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Billionaires want to fix the world

It is already apparent that Musk – in collaboration with Governor DeSantis – would like to have more of a say in America in the future. To be like the “platinum donor” from the film Don’t Look Up, an eccentric billionaire who, thanks to the gigantic donations made during the race for the White House, gained key influence over the President’s decisions after the elections.

Elon Musk, the world’s richest man with a fortune valued at $218 billion and founder of companies such as Tesla and Space X, has long attracted widespread interest. His visionary ideas and public activism have certainly been part of a carefully crafted image that has helped him gain new followers and constantly hit the headlines.

Indeed, the South African-born 51-year-old Musk is part of a new generation of billionaires who are not content with just making big money, but also want to be global celebrities and creators of the future world. Dolly Singh, former talent chief at Space X, recently called Musk “a combination of Einstein, Tesla and Rockefeller”. Whether this is an apt comparison is hard to say, but one can be sure that Musk considers himself to be such a person and must have been very pleased with such a paean in his honour.

A plan for Ukraine

Recently, Musk wanted to influence the fate of the world even more than before. On 3 October, the billionaire tweeted his “peace plan” for Ukraine, in which he proposed holding a new referendum under UN supervision on the membership of the four Ukrainian regions occupied by Russia (Luhansk, Donetsk, Zaporizhia and Kherson). In addition, Ukraine should – in his view – come to terms with the loss of Crimea. Finally, he added a demand for the neutrality of Ukraine and a legal guarantee of water supplies to Crimea, which is dependent on intakes in the Kherson area.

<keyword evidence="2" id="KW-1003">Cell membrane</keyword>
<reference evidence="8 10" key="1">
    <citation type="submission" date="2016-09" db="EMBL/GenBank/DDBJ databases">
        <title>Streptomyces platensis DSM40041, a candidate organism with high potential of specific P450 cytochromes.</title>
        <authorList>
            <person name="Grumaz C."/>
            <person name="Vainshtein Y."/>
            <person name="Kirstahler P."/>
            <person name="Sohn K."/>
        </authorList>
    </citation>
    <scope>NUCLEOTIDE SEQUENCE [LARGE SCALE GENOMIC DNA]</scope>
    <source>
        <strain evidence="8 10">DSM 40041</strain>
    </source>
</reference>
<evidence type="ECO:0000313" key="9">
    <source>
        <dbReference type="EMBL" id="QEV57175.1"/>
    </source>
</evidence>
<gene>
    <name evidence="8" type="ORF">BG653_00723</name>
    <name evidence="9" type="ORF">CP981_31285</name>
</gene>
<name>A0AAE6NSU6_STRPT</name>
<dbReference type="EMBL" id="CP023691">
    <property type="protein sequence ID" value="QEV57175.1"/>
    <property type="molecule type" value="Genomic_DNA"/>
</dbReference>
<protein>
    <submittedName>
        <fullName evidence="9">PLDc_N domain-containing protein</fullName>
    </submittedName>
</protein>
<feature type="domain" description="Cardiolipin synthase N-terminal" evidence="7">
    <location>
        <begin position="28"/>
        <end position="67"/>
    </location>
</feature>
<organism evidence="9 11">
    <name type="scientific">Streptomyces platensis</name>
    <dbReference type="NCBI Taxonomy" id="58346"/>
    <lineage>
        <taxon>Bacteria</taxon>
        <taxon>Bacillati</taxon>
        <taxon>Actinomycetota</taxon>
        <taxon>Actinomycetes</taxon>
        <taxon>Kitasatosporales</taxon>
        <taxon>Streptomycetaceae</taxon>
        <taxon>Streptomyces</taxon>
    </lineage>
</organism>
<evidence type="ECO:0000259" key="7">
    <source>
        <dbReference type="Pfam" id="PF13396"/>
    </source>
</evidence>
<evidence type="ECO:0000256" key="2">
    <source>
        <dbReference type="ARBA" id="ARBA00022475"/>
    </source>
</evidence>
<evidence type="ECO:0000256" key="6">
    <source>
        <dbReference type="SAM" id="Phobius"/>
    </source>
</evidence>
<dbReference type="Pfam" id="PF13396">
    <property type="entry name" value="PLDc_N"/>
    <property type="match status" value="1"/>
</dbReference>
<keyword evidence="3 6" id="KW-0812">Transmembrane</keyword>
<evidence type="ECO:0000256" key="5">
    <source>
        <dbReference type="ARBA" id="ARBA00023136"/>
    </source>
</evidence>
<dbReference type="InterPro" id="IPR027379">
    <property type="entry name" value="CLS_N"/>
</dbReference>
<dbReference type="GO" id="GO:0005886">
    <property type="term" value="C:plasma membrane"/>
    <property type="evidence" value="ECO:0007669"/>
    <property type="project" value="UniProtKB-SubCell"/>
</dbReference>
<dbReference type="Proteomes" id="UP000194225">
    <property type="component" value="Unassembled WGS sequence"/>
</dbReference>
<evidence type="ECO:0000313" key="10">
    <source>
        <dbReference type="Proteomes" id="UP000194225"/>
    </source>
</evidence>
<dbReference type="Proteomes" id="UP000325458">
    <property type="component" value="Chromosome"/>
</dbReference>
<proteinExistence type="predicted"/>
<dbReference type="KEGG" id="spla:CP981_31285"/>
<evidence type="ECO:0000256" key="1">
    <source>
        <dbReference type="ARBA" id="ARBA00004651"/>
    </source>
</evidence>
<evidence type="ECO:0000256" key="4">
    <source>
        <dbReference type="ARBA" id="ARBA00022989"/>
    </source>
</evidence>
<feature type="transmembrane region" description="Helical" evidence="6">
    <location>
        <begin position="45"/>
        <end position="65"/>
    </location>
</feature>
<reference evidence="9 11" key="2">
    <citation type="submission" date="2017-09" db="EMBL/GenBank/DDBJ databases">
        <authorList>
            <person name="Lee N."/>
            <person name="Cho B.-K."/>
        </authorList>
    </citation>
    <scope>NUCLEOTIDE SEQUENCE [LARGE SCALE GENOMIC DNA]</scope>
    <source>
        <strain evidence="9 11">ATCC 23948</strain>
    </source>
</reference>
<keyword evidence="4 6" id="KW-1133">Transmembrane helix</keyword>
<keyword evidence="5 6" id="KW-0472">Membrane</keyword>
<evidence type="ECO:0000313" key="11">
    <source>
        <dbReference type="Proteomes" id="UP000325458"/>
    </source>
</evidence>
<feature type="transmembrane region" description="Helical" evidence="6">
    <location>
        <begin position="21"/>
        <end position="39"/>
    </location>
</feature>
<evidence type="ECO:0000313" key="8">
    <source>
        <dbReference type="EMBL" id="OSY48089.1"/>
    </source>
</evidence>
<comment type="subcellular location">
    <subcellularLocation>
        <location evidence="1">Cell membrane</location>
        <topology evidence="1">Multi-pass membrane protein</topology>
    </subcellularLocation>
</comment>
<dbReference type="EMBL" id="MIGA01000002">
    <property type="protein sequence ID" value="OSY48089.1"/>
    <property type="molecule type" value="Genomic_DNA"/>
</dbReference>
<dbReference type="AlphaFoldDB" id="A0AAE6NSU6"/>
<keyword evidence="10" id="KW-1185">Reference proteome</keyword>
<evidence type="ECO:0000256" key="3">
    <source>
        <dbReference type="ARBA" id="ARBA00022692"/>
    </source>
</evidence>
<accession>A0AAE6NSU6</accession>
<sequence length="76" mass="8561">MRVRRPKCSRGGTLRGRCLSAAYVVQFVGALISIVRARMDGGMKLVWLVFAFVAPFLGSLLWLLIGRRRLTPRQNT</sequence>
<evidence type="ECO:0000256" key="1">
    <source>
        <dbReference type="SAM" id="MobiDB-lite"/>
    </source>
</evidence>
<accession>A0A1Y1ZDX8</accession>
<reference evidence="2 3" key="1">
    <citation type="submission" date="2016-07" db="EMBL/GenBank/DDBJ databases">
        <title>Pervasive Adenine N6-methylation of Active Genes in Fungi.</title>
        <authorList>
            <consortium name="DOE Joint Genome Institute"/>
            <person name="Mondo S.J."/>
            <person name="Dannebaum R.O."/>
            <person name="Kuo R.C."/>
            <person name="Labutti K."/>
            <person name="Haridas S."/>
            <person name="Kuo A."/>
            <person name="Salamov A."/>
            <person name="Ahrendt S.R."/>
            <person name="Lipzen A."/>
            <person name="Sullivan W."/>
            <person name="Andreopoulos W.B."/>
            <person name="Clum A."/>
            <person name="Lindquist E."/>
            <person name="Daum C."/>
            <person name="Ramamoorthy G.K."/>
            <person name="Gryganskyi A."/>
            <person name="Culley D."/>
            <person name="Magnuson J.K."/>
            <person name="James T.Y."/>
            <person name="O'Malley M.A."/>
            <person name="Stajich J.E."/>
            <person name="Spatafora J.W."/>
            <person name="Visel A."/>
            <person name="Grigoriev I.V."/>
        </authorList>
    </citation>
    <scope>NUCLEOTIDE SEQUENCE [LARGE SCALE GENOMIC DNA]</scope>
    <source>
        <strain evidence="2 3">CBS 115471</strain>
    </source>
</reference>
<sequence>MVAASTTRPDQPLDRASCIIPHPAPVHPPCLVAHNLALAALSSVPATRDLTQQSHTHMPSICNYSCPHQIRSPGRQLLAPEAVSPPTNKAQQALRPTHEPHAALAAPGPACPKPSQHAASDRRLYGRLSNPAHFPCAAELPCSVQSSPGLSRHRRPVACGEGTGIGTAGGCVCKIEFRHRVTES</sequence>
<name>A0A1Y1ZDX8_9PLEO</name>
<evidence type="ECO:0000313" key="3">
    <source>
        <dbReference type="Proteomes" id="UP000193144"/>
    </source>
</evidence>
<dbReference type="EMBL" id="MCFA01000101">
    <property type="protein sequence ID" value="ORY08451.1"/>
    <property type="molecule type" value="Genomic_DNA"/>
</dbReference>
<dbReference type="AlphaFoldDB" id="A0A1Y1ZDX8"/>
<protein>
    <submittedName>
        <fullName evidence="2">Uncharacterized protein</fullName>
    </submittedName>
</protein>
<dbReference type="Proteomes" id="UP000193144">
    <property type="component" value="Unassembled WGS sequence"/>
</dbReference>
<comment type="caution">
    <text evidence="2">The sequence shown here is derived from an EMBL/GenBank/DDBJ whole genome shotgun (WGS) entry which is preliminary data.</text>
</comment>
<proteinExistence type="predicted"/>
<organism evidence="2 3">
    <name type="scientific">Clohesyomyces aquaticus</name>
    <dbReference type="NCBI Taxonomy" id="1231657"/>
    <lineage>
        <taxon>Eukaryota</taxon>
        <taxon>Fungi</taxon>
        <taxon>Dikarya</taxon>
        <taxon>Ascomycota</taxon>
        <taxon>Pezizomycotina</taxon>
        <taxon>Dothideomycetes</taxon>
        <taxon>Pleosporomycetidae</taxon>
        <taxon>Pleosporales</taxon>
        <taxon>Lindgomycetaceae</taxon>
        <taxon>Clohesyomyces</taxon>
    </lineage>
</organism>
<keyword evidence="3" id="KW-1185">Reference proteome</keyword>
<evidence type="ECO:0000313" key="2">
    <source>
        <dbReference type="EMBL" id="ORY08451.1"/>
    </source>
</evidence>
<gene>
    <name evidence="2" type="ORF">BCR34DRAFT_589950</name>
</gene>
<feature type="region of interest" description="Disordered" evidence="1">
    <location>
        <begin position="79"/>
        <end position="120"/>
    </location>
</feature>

Musk’s plan, which meets the Kremlin’s expectations, caused a major upheaval in the West and, above all, in Ukraine. After all, the billionaire was seen there as an ally in the bloody fight against Moscow’s aggression, as evidenced by the Ukrainian army’s use of the Starlink satellite system. The network built by Musk provides the defenders with uninterrupted connectivity and internet access, services that are invaluable in wartime conditions when traditional infrastructure is destroyed.

What’s more, after Musk announced his peace plan, Ukrainian troops conducting a counter-offensive near Luhansk and Kherson suddenly began reporting disruptions in satellite communications. The billionaire was apparently making it clear that he would not support Ukrainian military actions in areas previously occupied by Moscow with his technology.

Elon Musk justified his sudden volition with fears for the future of the world. In his view, Kiev cannot forcibly retake detached territories, especially Crimea, because Vladimir Putin will respond to such attempts with a nuclear attack, which will ultimately lead to the annihilation of the world. “I’m a big fan of Ukraine, but not of WW3” – he wrote on 6 October.

His arguments did not meet with universal acclaim, at least on Twitter, where he announced his plan. In a poll aimed at users of the site, Musk asked them whether they were prepared to support his proposals. Nearly 60 per cent responded negatively. The billionaire disputed this result, claiming that bots, or programmed fictitious accounts, had influenced such a voting result. “[The] biggest bot attack I’ve seen” – Musk concluded.

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By Konrad Kołodziejski

Translated by jz

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